However, the journal's development has also been the result of dedicated Editorial Board members, the wisdom and support of the Publications Committee and the underlying commitment of the ASSBI Executive Committee and the Association at large to the success of the journal. Out of this hard work, commitment and support, many further substantive milestones have been achieved: 40 issues and two supplements have been produced; a total of 248 papers published; the academic standards that manuscripts needed to conform to articulated (Tate & Douglas, 2011); the achievement of an ISI ranking; the transition from Australian Academic Press to Cambridge University Press; and the introduction of an electronic manuscript submission system (ScholarOne).

So as the first-change editors, we take over the helm of a ship left in very good order; a growing impact factor; increasing numbers of submissions; as well as a place for supporting emerging researchers and authors. Associate Professor Jenny Fleming has been an Associate Editor of Brain Impairment since 2006; Associate Professor Grahame Simpson an Editorial Board member since 2005, and Associate Editor since 2012. Between the two of us, three disciplines are represented (occupational therapy, social work and psychology), and with the appointment of the first new Associate Editor, Associate Professor Petrea Cornwall, the discipline of speech pathology. Part of the vision that Robyn Tate and Jacinta Douglas have had for the journal is to expand the number of Associate Editors. This will come to fruition over the next few months, ensuring that other professions are also represented at the Editorial level, in the true multidisciplinary spirit of Brain Impairment. The contemporary academic publishing environment continues to be dynamic, fiercely competitive and fast moving, in which the core challenges are always ‘. . . what have you done today; and what are your plans for tomorrow?’ We hope to be able to take up this challenge over the months and years ahead, building on the solid foundation that the foundation editors have created.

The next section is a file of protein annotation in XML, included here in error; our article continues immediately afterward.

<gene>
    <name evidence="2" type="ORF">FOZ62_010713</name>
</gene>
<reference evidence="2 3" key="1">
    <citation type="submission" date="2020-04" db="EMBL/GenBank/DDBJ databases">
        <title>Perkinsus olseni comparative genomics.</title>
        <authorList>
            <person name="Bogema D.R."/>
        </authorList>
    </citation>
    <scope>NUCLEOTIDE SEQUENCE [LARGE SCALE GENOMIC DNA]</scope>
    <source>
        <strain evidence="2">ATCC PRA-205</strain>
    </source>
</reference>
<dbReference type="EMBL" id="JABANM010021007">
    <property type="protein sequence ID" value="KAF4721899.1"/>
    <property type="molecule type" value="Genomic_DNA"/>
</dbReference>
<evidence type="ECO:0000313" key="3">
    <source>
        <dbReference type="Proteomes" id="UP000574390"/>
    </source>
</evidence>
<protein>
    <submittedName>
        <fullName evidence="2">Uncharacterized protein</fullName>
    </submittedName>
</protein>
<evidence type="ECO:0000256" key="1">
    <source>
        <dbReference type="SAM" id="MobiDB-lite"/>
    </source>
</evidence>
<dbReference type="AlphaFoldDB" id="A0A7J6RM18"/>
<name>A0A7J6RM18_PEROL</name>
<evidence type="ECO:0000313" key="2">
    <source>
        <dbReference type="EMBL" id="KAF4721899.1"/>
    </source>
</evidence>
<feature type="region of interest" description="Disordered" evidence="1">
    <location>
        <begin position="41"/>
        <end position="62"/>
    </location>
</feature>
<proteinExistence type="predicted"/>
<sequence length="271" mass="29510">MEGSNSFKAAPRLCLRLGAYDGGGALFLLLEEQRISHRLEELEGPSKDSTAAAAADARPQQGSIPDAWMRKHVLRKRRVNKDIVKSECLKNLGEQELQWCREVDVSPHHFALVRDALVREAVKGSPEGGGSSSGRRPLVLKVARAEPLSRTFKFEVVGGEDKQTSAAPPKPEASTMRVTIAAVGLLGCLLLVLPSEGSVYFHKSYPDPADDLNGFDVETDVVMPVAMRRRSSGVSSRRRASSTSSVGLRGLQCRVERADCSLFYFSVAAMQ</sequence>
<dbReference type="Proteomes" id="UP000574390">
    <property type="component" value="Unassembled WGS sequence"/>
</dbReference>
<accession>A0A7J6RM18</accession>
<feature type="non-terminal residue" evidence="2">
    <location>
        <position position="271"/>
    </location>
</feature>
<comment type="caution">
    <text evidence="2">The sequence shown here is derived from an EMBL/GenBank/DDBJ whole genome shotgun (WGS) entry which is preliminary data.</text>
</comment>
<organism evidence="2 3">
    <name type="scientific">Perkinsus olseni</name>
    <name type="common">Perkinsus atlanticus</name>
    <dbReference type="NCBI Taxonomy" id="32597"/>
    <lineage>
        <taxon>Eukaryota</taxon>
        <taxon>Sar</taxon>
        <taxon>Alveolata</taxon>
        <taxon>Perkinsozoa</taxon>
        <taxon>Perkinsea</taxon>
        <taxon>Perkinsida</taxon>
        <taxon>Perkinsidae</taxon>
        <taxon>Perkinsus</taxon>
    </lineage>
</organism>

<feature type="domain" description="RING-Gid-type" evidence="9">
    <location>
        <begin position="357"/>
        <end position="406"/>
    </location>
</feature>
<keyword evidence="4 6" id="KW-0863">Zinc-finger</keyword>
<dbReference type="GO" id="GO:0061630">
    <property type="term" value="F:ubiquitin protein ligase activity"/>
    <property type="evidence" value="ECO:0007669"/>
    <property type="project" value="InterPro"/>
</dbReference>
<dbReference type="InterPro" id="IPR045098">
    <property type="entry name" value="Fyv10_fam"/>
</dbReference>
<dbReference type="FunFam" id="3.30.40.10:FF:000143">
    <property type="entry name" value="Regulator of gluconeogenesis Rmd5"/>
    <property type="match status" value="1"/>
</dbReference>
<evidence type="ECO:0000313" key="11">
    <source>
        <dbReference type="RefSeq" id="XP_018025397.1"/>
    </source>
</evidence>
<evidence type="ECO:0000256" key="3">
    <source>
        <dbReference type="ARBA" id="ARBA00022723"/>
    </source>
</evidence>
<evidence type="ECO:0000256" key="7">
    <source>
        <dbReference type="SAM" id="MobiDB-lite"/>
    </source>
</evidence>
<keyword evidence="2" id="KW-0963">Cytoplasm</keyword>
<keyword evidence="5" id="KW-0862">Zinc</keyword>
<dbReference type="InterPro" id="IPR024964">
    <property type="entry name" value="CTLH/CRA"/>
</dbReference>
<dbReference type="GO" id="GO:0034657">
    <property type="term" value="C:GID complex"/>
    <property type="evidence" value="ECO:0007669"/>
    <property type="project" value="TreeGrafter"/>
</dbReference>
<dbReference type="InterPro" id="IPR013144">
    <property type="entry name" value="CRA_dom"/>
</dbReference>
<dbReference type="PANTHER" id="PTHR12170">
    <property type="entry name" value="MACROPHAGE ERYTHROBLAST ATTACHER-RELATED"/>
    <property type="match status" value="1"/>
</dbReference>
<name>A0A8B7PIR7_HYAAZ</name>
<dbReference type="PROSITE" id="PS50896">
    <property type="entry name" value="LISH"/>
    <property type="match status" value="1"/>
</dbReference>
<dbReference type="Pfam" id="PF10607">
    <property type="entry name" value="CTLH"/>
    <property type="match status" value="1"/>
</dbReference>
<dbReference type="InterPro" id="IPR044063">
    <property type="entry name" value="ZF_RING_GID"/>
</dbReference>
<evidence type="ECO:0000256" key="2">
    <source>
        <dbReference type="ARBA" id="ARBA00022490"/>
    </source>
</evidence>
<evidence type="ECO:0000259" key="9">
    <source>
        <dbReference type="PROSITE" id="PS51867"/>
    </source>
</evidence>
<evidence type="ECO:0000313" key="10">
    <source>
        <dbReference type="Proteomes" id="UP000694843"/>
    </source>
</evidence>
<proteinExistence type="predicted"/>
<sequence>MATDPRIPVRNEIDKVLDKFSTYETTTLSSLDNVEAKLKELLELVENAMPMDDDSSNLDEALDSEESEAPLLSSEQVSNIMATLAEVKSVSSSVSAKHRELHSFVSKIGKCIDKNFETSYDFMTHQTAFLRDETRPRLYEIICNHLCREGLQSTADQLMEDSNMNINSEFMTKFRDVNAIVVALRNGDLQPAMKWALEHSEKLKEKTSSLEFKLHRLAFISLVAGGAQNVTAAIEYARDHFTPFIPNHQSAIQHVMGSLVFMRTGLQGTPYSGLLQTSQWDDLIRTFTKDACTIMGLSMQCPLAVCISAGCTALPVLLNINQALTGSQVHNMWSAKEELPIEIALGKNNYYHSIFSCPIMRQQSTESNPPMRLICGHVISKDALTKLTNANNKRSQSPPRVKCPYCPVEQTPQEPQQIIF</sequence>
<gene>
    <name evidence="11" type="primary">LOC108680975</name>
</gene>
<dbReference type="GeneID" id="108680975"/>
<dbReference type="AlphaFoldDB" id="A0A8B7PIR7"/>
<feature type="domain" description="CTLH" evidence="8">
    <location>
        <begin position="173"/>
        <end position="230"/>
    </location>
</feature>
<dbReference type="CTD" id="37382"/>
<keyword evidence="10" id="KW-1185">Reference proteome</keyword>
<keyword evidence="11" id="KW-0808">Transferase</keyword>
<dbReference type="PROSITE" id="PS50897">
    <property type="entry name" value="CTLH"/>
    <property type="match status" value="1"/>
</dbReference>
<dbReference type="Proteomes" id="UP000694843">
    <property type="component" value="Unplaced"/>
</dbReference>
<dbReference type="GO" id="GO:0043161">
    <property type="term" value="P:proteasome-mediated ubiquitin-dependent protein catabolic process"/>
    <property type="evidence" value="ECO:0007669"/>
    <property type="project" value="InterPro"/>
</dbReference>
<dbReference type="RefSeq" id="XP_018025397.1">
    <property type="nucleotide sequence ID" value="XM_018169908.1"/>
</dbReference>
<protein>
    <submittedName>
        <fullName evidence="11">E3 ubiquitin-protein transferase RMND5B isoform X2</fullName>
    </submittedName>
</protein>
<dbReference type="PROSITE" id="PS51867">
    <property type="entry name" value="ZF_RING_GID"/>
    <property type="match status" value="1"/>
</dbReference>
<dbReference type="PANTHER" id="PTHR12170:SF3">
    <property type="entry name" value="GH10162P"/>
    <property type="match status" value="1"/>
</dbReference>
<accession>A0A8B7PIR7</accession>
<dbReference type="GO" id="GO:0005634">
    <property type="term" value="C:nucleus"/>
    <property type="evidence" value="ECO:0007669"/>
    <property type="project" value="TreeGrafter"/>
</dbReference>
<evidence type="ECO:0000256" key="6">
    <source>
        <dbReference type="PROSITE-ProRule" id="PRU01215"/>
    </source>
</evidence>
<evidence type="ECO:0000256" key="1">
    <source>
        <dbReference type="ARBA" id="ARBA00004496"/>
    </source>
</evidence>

This year will showcase much of the diversity that is Brain Impairment. The first issue (16.1) will feature a number of papers that focus on different aspects of cognition; including both cognitive assessment and rehabilitation. The second issue will feature papers addressing community participation, the environment and the lived experiences of family carers. In December, a Special Issue led by Jenny with guest editor, Dr Suzanne Kuys, will focus on physical activity in neurological populations. Finally, the contents of this first issue under the new editorial team resonate with echoes from that inaugural issue: another Presidential address, this time from the 37th National Conference; last year's group of prize-winning student abstracts; and more articles from collaborating interdisciplinary authors, ensuring that, along with some things new, a continuity with the history and identity of the journal is preserved and celebrated.

Reference

Tate, R.L., & Douglas, J. (2011). Use of reporting guidelines in scientific writing: PRISMA, CONSORT, STROBE, STARD and other resources. Brain Impairment, 12, 121.